400*0.8*0.85*10000 = 2710kWh. So now our price per stored kWh is around: 0,13EUR/kWh stored energy. And we still have some where around 60% capacity left...

Lets say we dont fully charge and we dont go to bottom? Ie lets say we use 60% DOD instead. And potentially get 1200 cycles with above cycles....

1200 * 0.6*0,85*10000 = 6120 kWh. And suddenly our price per kWh is down to : 0.06EUR per kWh.

But the problem with above is that on the first case you have max 8kWh useable and on the second only 6kWh.
So if you need to use the 10kWh you need to extend it a bit further. But at the same time it will hold a bit more cycles.


Above is just a very very very generic example and it can be done very very complex. There is very good docs on internet made on how to calculate this where the optimal is and what tht end cost would be but the forumals ar rather extensive. Above is just simplified based on them. I am trying to get some kind of webpage/excell done that can kind of do such graphs for ya but have not come that far yet. Because this is essential when you go into calculating how the cost will be and the durability on the setup built.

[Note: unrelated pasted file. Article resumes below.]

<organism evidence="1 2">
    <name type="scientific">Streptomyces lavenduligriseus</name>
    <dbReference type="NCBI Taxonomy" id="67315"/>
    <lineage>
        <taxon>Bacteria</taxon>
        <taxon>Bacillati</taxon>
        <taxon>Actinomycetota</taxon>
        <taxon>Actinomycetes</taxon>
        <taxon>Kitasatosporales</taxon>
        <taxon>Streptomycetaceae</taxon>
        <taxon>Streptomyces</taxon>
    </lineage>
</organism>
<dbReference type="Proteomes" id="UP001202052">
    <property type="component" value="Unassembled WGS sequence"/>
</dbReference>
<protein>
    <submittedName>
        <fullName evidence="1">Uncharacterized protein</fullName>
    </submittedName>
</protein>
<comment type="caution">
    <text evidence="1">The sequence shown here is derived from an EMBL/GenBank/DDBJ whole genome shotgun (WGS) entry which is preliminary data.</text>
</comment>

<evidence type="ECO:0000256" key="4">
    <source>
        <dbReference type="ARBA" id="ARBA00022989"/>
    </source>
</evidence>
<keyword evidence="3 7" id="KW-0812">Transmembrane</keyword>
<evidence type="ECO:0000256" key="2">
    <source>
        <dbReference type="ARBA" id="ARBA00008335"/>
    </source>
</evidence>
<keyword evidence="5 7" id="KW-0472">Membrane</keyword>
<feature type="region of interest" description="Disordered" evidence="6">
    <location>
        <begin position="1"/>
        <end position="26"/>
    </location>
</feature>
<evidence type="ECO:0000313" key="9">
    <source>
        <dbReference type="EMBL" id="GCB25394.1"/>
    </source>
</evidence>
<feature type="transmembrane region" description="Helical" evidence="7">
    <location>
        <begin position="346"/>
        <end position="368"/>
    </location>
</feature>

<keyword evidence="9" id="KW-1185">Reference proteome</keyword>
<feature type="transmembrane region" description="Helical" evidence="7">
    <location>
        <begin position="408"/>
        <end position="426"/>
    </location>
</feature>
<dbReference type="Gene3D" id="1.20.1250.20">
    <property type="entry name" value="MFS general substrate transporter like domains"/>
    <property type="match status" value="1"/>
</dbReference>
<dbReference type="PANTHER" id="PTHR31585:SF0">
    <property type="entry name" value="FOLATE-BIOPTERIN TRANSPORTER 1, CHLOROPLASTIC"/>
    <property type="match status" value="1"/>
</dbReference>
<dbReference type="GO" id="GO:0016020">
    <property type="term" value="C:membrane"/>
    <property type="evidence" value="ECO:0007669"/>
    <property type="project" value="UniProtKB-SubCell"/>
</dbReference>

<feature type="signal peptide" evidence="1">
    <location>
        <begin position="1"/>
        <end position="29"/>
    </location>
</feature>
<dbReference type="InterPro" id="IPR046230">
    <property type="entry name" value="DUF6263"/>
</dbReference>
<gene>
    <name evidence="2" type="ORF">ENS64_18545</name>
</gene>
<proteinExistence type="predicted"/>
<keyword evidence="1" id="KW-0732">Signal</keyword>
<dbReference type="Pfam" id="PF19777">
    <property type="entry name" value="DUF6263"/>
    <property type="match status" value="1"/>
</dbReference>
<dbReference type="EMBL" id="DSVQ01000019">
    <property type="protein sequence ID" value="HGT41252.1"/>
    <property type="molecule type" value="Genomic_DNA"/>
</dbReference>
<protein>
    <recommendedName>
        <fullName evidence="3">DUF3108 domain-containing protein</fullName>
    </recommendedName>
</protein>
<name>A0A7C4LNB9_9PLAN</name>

Sorry if it wasnt the original questions answer but i though this was needed here :)
Thanks man, I really appreciate your wisdom and sharing this with me.

What is the DOD you are using on your 18650 pack? How do you set up the system to stop discharging the batteries and start charging them with solar?
 

Geek

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So far estimate $300 for 4 to 5 kwh storage and 700 to 900 for charge controller and inverter. Hoping for home made bms
 

Ioan Nicut

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Geek said:
So far estimate $300 for 4 to 5 kwh storage and 700 to 900 for charge controller and inverter. Hoping for home made bms

Wish you very much luck man. Home made BMS?

Speaking of BMS, understood that BMS is to manage and protect the battery. It also insures top and bottom levelling of the batteries.

1.Can someone validate my understanding about BMS's?